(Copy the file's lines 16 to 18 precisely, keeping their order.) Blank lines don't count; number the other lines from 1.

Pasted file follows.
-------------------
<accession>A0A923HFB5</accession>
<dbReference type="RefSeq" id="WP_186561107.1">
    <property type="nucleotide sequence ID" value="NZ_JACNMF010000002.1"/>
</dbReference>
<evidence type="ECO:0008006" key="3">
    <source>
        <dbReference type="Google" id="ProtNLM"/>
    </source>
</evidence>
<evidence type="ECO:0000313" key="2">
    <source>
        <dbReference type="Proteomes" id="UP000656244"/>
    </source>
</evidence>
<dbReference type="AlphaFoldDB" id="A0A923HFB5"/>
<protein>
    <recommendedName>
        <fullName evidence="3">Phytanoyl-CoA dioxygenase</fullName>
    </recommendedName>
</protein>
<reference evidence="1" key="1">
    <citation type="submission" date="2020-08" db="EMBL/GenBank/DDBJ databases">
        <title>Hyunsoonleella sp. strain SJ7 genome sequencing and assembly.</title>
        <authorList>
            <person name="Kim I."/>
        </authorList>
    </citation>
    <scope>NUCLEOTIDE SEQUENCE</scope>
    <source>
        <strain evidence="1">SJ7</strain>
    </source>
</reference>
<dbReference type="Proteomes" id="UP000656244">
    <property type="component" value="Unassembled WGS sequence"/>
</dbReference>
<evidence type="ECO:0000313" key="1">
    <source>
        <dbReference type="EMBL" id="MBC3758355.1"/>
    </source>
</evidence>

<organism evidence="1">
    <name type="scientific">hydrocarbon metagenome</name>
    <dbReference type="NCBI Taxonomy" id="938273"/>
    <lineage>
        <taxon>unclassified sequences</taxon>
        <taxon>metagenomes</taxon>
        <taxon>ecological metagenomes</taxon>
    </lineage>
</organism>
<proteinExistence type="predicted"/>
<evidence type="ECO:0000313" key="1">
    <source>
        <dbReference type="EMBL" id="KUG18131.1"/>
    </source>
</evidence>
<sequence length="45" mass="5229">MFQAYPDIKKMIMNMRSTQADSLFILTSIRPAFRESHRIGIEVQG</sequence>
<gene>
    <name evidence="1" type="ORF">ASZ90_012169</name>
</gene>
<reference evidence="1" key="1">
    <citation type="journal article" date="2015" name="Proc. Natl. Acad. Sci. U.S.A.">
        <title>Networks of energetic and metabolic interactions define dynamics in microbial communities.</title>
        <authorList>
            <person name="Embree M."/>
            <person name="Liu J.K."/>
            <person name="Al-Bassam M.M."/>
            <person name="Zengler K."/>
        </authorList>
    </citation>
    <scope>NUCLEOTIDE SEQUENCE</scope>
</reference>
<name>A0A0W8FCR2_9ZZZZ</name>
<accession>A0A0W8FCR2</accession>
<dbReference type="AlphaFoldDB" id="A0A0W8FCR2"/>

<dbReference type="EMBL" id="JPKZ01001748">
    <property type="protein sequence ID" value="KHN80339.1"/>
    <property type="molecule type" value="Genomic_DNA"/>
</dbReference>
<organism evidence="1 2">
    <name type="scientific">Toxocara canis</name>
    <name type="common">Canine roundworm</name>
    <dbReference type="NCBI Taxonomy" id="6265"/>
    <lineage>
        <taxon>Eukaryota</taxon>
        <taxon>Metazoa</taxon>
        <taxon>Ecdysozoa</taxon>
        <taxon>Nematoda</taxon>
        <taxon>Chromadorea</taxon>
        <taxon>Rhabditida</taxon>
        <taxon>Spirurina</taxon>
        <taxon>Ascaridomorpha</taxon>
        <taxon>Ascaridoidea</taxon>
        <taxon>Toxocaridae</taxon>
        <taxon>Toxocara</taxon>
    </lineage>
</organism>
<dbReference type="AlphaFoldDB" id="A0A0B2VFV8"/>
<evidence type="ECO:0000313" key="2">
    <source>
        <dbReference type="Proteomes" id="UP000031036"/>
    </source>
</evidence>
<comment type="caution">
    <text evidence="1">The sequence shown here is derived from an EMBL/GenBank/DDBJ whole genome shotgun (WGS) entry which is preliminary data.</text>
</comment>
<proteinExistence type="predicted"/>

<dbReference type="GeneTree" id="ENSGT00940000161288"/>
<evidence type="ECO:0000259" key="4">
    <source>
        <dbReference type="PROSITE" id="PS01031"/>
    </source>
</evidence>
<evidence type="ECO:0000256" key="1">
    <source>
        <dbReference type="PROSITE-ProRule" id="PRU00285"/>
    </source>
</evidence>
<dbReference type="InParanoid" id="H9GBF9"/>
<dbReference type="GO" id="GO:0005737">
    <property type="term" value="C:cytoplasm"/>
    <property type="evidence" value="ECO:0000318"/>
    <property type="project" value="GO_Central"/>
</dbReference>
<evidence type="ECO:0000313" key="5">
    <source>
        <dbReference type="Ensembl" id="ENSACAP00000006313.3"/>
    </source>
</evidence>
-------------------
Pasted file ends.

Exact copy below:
<protein>
    <recommendedName>
        <fullName evidence="3">Phytanoyl-CoA dioxygenase</fullName>